How do I cite the information on this site?
It depends on the system you use. The Harvard referencing system suggests the following for web references: Author/editor year, Title, [Type of medium]. Available: site/path/file [access date]. So an appropriate reference might be:
The Warren Centre for Advanced Engineering Limited (2009), Engineering Icons – Sydney Harbour Bridge [online, html]. Available http://www.engineeringicons.org.au/engineering-icons/australian/sydney-harbour-bridge/ [2009, 24 February].
Can I use the information on this site for assignments and homework?
Where are all the photos from?
All over! Sponsors, photo libraries, archives. Sometimes getting photos is easy (particularly where sponsors of the site were involved with the project) other times it took a lot of work.
Where can I get more information?
Can I talk to an engineer about these projects?
What are pounds, shillings and pence? How much would that be today?
Prior to 1966 Australia used pounds, shillings and pence as its currency! Twelve pence in every shilling, 20 shillings in a pound. In 1966 Australia introduced decimal currency and a pound became two dollars. Inflation since then has taken its toll and one pound in 1966 would be the equivalent to roughly $22 in 2009.
Why aren't there any more iconic organisations other than the sponsors?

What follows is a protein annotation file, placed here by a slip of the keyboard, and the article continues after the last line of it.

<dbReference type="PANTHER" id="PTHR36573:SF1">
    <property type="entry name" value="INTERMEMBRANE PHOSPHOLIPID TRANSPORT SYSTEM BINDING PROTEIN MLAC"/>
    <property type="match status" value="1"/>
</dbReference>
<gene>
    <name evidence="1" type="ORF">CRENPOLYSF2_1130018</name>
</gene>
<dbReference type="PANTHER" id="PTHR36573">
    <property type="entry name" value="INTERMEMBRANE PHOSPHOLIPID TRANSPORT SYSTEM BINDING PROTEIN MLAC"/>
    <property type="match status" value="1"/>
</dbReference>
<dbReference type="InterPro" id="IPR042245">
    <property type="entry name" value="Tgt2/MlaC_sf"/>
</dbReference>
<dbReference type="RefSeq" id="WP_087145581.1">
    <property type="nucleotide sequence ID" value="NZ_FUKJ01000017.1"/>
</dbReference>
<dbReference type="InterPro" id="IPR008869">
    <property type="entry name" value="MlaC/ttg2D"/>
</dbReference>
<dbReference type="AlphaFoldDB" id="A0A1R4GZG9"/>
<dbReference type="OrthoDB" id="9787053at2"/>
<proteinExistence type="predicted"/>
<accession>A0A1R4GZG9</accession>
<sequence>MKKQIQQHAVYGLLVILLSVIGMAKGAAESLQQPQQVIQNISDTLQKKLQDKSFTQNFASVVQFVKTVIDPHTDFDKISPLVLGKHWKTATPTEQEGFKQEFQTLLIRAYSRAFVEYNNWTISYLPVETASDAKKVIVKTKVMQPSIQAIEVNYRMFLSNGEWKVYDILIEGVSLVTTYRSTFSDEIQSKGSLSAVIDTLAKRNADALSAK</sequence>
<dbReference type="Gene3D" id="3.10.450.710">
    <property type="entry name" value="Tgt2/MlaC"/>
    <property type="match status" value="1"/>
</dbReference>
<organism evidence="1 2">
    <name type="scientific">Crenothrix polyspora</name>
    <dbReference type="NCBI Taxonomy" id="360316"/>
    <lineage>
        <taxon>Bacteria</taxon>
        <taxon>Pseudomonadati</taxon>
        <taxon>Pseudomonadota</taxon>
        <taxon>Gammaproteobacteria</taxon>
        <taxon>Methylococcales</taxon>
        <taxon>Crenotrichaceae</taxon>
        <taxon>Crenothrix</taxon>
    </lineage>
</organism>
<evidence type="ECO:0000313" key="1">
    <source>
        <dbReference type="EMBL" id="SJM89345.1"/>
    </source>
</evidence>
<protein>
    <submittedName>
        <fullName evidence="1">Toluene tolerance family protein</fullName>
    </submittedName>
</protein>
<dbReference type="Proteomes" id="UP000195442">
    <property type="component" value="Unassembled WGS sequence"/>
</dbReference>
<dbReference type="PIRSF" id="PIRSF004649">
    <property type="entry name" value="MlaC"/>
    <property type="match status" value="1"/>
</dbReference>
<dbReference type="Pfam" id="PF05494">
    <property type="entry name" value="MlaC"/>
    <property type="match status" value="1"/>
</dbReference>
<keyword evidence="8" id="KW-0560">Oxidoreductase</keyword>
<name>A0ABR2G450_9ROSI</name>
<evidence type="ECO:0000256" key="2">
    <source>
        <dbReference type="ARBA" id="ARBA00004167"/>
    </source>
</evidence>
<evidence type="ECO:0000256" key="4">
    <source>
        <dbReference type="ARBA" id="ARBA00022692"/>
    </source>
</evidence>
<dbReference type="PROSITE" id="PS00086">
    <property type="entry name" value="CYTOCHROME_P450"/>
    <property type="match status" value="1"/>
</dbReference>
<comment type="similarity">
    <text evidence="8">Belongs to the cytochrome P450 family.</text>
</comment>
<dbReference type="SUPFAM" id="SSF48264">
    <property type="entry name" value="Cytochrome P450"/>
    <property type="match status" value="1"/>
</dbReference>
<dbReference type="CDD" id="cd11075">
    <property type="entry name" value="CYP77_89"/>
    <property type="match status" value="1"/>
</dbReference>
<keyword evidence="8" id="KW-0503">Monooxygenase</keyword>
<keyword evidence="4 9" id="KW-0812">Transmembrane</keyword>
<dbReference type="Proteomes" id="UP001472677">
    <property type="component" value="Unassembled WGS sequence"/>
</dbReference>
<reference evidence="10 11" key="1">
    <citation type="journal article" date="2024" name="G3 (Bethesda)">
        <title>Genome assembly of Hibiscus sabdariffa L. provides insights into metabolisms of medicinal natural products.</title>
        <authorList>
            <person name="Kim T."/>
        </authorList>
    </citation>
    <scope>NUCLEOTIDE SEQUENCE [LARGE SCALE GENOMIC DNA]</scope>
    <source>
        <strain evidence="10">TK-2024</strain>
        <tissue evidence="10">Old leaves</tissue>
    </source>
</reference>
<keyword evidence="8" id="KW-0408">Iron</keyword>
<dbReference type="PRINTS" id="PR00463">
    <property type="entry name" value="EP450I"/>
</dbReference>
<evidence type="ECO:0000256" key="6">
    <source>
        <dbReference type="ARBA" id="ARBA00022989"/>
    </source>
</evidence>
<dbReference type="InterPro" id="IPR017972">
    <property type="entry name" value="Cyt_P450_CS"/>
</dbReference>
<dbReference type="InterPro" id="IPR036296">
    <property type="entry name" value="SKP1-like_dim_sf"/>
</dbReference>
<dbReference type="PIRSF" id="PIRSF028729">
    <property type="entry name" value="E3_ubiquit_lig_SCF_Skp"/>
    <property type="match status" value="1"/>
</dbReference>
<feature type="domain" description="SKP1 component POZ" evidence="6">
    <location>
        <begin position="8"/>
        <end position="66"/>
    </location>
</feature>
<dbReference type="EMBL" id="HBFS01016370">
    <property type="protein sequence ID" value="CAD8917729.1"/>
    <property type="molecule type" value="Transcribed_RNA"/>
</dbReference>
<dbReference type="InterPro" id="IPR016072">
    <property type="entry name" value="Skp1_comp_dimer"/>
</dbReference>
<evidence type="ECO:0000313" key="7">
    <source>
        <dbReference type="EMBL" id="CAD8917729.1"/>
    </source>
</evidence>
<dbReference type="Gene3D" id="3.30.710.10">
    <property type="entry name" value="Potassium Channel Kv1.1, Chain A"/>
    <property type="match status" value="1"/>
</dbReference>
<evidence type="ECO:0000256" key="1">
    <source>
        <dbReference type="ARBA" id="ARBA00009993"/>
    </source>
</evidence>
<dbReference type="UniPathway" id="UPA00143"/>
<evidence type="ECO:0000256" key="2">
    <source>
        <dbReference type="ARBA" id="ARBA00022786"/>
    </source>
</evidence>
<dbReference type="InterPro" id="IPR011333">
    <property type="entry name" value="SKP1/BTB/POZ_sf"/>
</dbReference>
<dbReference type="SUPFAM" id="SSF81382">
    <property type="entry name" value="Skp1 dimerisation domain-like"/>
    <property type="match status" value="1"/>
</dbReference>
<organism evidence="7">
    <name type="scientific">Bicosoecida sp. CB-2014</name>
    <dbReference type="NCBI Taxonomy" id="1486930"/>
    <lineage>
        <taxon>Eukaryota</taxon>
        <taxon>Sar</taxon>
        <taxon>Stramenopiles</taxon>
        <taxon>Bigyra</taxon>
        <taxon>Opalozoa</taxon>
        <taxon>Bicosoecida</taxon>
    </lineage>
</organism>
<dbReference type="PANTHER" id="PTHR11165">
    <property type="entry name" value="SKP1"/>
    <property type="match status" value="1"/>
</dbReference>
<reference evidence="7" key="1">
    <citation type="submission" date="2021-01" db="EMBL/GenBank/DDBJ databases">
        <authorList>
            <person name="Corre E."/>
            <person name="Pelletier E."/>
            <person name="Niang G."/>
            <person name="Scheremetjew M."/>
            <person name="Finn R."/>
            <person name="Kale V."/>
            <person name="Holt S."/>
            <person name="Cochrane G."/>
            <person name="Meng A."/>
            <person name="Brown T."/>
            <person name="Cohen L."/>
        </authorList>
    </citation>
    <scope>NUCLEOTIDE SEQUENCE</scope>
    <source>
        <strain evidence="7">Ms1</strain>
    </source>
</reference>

No doubt there are, and we will gladly include them on this site in return for a relatively tiny sponsorship! Please contact Robert Mitchell on [email protected] if you have a suggestion in this regard.
What has the Sydney railway got to do with the harbour bridge?
A significant feature of the Sydney Harbour Bridge was the railway between the city and North Sydney and the suburbs beyond. The development of the whole North Shore was facilitated by the rail link with the City.
Can I trust the opinions on this site?
Never trust an opinion without giving due consideration to the person whose opinion it is! Certainly you can trust the facts presented on the site … we have tried not to include too much opinion!
Is there a glossary of engineering terms that I can get to?
Google turns up quite a few glossaries of engineering terms. www.contractorsunlimited.co.uk/glossary.shtml seems to be fairly comprehensive!
Where would I go to find more information about engineering courses?
We wish this were easier than it is.
A list of courses that are available is at our disciplines page and a list of the universities that offer engineering (as at late 2008) is available at our study page and TAFE also offers engineering study, go to the TAFE website in your state. Another place to look is The Good Guides website which allows you to search for the course that might interest you.
How many hits does this site get?
Its too early to tell, but we expect many thousands.
How can I get a copy of the animation on the homepage?
What is the Warren Centre?
The Warren Centre for Advanced Engineering Limited is an independent not-for-profit think-tank that aims to:
- Stimulate the application and further development of new engineering technology.
- Encourage the integration of innovation and engineering technology into the development of Australia's public policy and wealth creation.
- Provide independent comment and advice to government and industry on these and related issues.
- The Centre helps to create wealth in the nation from technology.